To identify current evidence of factors influencing dementia-related caregiver burden (CB), describe patient and caregiver characteristics associated with CB, and describe evidence-based interventions designed to lessen the burden of caregiving. Comprehensive literature review of Cumulative Index of Nursing and Allied Health Literature, MEDLINE, and Psych Info was performed for the years 1996-2006 of peer-reviewed journals using keywords CB and dementia. Dementia caregiving has been associated with negative effects on caregiver health and early nursing home placement for dementia patients. Many factors influence the impact of the caregiving experience such as gender, relationship to the patient, culture, and personal characteristics. Although various interventions have been developed with the goal of alleviating CB, evidence suggests that individually developed multicomponent interventions including a diversity of services will decrease burden, improve quality of life, and enable caregivers to provide at-home care for longer periods prior to institutionalization. The ability to properly assess the dementia patient-caregiver dyad related to CB is critical to decreasing its negative physical and psychological health outcomes. Appropriately tailored interventions can improve the health and well-being of both caregiver and patient.
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            IBM computer usability satisfaction questionnaires: Psychometric evaluation and instructions for use

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              Review of health information technology usability study methodologies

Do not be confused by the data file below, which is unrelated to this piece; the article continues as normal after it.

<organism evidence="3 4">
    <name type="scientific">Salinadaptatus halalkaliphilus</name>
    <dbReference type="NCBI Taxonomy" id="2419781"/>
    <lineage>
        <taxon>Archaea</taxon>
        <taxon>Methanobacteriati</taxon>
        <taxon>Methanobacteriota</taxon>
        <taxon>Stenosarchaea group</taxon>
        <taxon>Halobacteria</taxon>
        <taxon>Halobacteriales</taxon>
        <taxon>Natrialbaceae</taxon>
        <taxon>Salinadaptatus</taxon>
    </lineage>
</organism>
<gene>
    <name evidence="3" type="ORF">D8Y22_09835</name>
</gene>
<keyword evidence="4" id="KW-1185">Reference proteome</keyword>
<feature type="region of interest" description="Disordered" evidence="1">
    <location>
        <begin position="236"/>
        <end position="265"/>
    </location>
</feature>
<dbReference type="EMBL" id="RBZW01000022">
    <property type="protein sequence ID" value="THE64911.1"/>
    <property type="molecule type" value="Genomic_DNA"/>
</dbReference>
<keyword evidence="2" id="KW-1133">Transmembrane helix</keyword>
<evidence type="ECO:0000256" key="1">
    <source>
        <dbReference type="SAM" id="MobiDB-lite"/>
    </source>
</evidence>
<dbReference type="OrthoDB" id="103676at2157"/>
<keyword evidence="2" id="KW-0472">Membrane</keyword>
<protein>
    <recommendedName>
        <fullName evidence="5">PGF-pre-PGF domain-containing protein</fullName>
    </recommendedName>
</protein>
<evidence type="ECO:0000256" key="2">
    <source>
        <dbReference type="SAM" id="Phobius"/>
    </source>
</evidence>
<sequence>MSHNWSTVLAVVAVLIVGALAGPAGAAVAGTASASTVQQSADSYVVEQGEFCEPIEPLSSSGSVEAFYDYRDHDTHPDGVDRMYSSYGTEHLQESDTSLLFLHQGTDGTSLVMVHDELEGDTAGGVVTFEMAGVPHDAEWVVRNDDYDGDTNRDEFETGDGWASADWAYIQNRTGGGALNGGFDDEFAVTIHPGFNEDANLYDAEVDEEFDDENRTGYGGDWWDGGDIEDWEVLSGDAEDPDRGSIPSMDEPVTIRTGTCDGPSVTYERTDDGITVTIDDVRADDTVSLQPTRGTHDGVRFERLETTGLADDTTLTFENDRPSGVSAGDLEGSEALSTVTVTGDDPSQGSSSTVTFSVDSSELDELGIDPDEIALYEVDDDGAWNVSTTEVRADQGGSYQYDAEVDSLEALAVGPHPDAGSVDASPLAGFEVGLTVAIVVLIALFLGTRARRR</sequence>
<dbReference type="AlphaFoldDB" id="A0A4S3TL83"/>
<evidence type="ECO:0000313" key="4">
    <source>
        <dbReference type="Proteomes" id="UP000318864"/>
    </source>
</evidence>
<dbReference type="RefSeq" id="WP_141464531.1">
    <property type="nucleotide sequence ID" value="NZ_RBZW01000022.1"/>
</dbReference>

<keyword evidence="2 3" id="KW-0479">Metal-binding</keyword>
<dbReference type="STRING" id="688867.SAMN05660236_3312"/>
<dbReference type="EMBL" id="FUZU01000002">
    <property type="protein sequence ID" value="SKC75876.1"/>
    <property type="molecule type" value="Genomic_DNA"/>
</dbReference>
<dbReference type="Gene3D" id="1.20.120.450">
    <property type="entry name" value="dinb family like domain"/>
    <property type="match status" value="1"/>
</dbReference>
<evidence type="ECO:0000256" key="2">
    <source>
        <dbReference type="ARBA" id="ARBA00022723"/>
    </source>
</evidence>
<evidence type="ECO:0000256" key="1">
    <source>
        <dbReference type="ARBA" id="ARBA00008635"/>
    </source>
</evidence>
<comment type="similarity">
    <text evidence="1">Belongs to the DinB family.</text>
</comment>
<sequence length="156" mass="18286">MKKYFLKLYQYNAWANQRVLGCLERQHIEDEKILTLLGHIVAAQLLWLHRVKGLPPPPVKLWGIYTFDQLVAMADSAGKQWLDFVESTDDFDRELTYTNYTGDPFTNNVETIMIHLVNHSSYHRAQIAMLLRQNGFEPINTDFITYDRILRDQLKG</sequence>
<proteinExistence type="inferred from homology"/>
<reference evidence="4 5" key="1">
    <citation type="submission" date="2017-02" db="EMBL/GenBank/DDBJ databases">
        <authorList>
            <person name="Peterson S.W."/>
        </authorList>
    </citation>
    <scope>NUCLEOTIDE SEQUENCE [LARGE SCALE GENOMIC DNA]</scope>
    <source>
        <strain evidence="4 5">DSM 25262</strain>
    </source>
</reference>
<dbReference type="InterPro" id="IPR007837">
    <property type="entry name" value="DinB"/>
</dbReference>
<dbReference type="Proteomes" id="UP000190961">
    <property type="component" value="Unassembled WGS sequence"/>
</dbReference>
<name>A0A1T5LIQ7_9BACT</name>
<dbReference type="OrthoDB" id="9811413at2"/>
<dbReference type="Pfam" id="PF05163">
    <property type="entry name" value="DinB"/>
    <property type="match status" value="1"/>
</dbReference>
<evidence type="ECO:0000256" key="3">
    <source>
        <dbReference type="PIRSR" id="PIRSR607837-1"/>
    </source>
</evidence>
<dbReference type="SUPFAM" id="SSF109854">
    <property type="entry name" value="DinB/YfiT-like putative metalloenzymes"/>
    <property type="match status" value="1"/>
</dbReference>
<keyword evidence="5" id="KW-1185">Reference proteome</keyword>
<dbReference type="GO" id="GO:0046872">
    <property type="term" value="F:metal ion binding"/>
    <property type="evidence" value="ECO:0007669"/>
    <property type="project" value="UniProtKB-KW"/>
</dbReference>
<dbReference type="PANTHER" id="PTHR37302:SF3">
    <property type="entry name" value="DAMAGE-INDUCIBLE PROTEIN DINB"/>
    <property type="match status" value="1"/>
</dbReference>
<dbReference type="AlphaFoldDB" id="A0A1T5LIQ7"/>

Usability factors are a major obstacle to health information technology (IT) adoption. The purpose of this paper is to review and categorize health IT usability study methods and to provide practical guidance on health IT usability evaluation. 2025 references were initially retrieved from the Medline database from 2003 to 2009 that evaluated health IT used by clinicians. Titles and abstracts were first reviewed for inclusion. Full-text articles were then examined to identify final eligibility studies. 629 studies were categorized into the five stages of an integrated usability specification and evaluation framework that was based on a usability model and the system development life cycle (SDLC)-associated stages of evaluation. Theoretical and methodological aspects of 319 studies were extracted in greater detail and studies that focused on system validation (SDLC stage 2) were not assessed further. The number of studies by stage was: stage 1, task-based or user–task interaction, n=42; stage 2, system–task interaction, n=310; stage 3, user–task–system interaction, n=69; stage 4, user–task–system–environment interaction, n=54; and stage 5, user–task–system–environment interaction in routine use, n=199. The studies applied a variety of quantitative and qualitative approaches. Methodological issues included lack of theoretical framework/model, lack of details regarding qualitative study approaches, single evaluation focus, environmental factors not evaluated in the early stages, and guideline adherence as the primary outcome for decision support system evaluations. Based on the findings, a three-level stratified view of health IT usability evaluation is proposed and methodological guidance is offered based upon the type of interaction that is of primary interest in the evaluation.